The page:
John MacArthur’s Closet Retraction (Did Phil Johnson Really Post This?)
I read these retractions this morning, allegedly from John MacArthur, concerning some teachings of his from earlier years. All of these retractions are in regard to MacArthur’s book “The Gospel According to Jesus”, and are claimed to have been posted by Phil Johnson years ago.
My question is, did Phil Johnson really post this? There’s only one person I know of who can answer that question. And if he did publish the following, why were such serious errors not made known widely public for the good of the Church who were reading this book?
On October 31, 2000, Phillip R. Johnson, aide and ghostwriter for John MacArthur, posted this notice to a small discussion group on the Internet:
“Several years ago I [John MacArthur] made some inaccurate statements that have unfortunately confused people about where I stand on the doctrine of justification by faith. While teaching a series on this crucial issue, I made the point that God does not justify anyone whom He does not also sanctify. That is true. Unfortunately, however, I also implied that God’s sanctifying work in us may in part provide the ground on which He declares us righteous. That is not true. I also suggested that God’s righteousness is infused into believers in a way that makes their justification something more than a forensic declaration. That is emphatically not true.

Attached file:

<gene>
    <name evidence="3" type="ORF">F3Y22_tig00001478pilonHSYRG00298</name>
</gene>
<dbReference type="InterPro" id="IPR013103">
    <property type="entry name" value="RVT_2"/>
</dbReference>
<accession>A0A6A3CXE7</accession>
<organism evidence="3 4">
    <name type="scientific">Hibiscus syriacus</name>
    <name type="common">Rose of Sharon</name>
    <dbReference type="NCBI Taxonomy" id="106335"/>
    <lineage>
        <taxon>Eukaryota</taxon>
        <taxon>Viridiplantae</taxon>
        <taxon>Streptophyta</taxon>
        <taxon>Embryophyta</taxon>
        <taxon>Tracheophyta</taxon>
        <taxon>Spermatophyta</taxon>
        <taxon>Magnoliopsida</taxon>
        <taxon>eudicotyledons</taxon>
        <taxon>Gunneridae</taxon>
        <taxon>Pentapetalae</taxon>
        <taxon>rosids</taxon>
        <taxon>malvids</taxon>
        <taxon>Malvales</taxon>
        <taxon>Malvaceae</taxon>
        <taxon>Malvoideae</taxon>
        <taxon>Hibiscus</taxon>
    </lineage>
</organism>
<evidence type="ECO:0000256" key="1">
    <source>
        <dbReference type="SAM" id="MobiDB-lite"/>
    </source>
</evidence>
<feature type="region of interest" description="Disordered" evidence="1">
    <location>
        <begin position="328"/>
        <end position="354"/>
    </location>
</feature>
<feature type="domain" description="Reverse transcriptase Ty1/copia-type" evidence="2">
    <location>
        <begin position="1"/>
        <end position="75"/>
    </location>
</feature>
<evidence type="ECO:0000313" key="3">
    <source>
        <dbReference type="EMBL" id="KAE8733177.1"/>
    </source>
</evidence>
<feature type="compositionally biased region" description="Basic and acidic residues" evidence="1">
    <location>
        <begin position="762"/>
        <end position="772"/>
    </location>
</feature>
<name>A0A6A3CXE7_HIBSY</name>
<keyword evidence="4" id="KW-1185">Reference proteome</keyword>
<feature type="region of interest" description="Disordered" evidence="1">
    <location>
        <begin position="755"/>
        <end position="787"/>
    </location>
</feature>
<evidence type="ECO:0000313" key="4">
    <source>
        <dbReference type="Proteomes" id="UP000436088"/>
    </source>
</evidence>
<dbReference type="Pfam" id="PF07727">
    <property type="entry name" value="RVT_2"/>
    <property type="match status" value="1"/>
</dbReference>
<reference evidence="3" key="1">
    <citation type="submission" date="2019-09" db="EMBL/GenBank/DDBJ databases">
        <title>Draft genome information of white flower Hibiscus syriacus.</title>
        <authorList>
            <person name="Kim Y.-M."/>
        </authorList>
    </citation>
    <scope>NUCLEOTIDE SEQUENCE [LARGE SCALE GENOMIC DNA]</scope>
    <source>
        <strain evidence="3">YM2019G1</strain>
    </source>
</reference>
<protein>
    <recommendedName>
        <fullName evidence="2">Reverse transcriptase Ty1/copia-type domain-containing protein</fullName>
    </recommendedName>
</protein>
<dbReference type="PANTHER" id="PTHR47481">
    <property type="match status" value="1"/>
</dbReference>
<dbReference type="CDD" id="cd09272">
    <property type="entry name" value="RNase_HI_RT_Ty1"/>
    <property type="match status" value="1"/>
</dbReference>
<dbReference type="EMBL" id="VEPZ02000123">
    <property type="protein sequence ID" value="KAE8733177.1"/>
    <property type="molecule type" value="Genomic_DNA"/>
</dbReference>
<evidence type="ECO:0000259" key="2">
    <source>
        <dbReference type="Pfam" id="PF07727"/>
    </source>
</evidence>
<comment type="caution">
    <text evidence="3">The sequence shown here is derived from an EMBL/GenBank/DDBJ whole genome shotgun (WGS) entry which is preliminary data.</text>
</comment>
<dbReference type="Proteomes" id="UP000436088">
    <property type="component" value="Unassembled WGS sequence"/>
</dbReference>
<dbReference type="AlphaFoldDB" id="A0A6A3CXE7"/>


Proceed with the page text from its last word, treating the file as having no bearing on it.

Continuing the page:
“This error was confined to a single series preached several years ago. But some of the misstatements were published in a study guide and in the first edition of my Romans commentary. When I realized my error, I withdrew the study guide from publication. It is no longer available. Furthermore, I immediately corrected the Romans commentary. Only a few relatively minor changes were necessary, and those revisions appear in later printings of the book.
“For the record, I have never believed that we can be justified because of anything good in us (Phil. 3:9). Scripture clearly teaches that God accepts us and declares us righteous only because of Christ’s perfect righteousness, which is imputed to us by faith alone (Rom. 4:1-6). God’s ongoing work of making us righteous is properly labeled sanctification–and should be carefully distinguished from justification. I hereby retract any earlier statements I ever made to the contrary.
Although Mr. MacArthur does not mention “The Gospel According to Jesus” or other works criticized in this Review, nor has this statement ever been published in any of his books (at least MacArthur’s aide Phillip Johnson failed to provide us with a citation after repeated questioning), we are glad that MacArthur has made at least some attempt to acknowledge and correct the false ideas on justification he taught in tens of thousands of copies of “The Gospel According to Jesus,” his commentary on Romans, and other books and tapes. We only wish he had published this closet retraction as widely as he had published his errors.
Phil, did you post this? Enquiring minds want to know, and ___of thousands of people who read the book should know.
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